• Submitted by Ilya Gutman on 03/09/2017 - 07:36 pm.

      How will it look

      Can you please be more specific about how Trump rallies racism and xenophobia? I am also curious to see how Europe will be able to “replace the U.S. in NATO’s defenses.” They will have to spend way more than 2% on defense meaning that all their social achievements will go up in smoke because they will not have enough money for them. And we already see how their attitudes have changed towards refugees This is what Mr. Kundnani and others are afraid of.

      • Submitted by Paul Brandon on 03/10/2017 - 08:19 pm.

        They don’t have to

        spend as much as we do if they spend it more wisely.
        See: F-35, 5000 nuclear warheads (any 50 of which would destroy Russia).

        • Submitted by Ilya Gutman on 03/11/2017 - 09:19 am.

          Between UK and France, they probably already have enough nuclear warheads to destroy Russia (and maybe the world for that matter) but it didn’t seem to help them deal with renegade European nation (Yugoslavia) or backward African dictatorship (Libya): they needed America to achieve anything…

  8. Submitted by Ilya Gutman on 03/09/2017 - 07:35 pm.

    Funny but really sad

    “Since November, Kundnani said, “it’s no longer clear to Europeans whether the United States will come to the aid of their [NATO] allies if they’re attacked.” This is so funny. So Obama administration pulled missiles out of the Eastern European countries to placate Putin and practically reneged on promise to help Ukraine keep its territory, while at the same time allowing Putin to expand in the Middle East, and now it is Trump who they don’t trust? And of course, Trump can’t do anything to earn their trust back… Maybe the problem is in them? And by the way, why don’t they spend required 2% on defense?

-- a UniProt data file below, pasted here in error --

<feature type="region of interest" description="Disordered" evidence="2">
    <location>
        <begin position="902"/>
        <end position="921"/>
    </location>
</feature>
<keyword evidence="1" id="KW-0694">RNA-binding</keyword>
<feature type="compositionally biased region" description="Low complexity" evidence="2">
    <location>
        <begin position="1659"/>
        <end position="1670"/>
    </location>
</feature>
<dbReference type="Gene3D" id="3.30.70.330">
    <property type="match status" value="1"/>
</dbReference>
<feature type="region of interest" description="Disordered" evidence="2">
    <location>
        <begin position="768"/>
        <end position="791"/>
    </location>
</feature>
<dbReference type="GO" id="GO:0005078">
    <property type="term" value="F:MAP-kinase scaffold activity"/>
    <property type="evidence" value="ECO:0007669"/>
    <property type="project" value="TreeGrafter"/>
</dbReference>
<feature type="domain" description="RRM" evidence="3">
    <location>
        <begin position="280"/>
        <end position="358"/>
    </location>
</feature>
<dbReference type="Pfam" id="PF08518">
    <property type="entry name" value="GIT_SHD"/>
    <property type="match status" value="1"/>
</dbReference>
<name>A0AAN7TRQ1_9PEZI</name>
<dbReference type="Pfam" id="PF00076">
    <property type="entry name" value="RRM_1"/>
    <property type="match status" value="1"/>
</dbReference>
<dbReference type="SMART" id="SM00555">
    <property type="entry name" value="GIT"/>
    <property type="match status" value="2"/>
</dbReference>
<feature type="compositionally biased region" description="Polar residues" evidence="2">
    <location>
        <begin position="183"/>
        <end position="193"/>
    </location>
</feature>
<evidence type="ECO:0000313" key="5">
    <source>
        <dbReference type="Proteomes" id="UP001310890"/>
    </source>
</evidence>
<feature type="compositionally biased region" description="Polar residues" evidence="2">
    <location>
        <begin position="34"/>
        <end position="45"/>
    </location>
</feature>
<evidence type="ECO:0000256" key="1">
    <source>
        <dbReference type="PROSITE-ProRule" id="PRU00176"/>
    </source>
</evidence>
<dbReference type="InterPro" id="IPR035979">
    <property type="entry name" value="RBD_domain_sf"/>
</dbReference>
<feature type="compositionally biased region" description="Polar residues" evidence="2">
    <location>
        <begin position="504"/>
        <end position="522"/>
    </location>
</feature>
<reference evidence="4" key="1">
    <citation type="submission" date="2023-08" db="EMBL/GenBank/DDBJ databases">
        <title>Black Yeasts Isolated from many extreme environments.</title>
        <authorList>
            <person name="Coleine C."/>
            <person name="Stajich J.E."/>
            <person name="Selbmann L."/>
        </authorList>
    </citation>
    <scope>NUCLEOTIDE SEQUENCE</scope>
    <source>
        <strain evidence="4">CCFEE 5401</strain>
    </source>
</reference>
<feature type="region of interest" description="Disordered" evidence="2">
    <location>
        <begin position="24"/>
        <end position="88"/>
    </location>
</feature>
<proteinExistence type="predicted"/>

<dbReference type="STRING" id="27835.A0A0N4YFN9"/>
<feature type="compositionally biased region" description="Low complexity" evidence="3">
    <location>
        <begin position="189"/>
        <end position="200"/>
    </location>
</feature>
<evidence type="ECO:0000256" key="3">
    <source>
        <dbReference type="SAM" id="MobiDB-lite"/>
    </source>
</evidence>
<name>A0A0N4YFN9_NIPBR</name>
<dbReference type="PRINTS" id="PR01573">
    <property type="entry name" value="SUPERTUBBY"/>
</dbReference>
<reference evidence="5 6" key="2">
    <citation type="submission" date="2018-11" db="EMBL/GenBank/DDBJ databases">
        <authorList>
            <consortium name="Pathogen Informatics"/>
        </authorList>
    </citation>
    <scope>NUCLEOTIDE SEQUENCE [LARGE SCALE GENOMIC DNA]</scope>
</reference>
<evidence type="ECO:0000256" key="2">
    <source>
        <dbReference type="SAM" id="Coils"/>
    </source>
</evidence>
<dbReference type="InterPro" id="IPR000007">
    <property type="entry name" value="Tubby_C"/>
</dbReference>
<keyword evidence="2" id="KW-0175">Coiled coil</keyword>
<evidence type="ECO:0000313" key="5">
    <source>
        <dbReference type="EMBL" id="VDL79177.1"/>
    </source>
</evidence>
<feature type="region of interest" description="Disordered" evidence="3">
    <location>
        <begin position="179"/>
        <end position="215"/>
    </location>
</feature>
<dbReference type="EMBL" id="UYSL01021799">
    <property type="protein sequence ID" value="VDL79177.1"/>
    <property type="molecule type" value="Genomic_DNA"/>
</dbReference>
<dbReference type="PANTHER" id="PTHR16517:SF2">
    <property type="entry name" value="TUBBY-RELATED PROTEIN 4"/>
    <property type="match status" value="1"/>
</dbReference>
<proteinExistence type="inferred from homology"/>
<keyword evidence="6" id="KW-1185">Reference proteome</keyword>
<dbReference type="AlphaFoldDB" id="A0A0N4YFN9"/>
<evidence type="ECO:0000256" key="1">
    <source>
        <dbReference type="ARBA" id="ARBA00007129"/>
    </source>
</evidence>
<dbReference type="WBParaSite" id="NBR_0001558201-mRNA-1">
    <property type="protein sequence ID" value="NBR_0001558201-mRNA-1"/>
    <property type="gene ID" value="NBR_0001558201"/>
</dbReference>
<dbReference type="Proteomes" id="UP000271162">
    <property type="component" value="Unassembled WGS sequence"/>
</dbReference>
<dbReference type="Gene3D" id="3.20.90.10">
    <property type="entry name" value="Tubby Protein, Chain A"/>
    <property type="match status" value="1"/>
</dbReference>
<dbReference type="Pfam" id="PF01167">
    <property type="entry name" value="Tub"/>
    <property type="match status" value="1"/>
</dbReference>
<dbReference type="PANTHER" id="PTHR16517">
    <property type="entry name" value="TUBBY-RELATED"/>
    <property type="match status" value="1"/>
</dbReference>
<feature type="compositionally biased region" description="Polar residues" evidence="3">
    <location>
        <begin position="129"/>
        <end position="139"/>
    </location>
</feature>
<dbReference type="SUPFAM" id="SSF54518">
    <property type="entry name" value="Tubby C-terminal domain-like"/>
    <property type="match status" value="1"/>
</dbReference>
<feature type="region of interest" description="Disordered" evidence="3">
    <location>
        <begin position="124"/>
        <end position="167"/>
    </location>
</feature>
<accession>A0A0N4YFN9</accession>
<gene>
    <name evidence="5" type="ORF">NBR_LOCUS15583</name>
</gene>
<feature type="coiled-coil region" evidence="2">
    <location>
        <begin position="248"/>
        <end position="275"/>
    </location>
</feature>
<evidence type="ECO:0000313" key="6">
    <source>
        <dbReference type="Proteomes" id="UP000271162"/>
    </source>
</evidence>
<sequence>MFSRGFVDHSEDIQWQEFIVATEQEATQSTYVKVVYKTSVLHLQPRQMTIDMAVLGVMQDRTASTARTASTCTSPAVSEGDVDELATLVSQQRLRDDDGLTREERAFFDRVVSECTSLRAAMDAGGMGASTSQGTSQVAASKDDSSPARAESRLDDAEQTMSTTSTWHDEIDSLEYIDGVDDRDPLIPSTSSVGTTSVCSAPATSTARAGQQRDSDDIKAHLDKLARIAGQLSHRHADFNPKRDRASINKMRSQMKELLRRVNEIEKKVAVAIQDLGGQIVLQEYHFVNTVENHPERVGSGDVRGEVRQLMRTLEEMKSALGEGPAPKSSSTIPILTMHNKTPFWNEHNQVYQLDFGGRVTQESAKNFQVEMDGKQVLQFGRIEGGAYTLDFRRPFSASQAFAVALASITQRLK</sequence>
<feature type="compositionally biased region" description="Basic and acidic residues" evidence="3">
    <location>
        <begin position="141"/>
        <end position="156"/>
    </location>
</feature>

Trump seems to prefer Putin to Merkel? Maybe because the former has strengthened his country and the latter has weakened hers? It’s not a personal or governing style preference; it is a “strong horse vs. weak horse” approach. By the way, anyone remembers Gerhard Schröder, former German chancellor and a big friend of Putin?

    • Submitted by Paul Brandon on 03/10/2017 - 01:01 pm.

      Dimensions of strength

      Putin has strengthened Russia militarily at the expense of weakening its economy (remember, that’s how Russia lost the first cold war — by trying to match our military spending).
      Germany may be weaker in military terms, but it’s much healthier economically, which is more important in the long run.
      Of course Trump has a bro thing on Putin because:
      1. Putin is the kind of dictator he’d like to be.
      2. Trump has had more success doing business in Russia than in Germany.

      • Submitted by Ilya Gutman on 03/10/2017 - 06:54 pm.

        Rich and weak spells danger

        Putin has strengthened Russia militarily and its economy in now improving Merkel has weakened Germany and no economic gains will compensate for added stress in society; healthy economy is great, so long as no one comes and takes it away. Sure, I remember how Russia lost the Cold War (thank you, President Reagan) but the problem was Socialism. On the other hand, do you remember how frightened Europe was at that time and how much it wanted America to help? Why do we need to cover them when they think they are better than us? By the way, has Trump ever said that he wants to be a dictator?

        • Submitted by Paul Brandon on 03/11/2017 - 09:48 am.

          Improving is easy

          when you start from a disaster.
          And if you read your Marx, you’ll see that Capitalism was a necessary precursor. for Socialism. Russia went directly from feudalism to a fascism it called socialism.
          That’s why Marx expected communism to develop in Germany and Britain, not in Russia.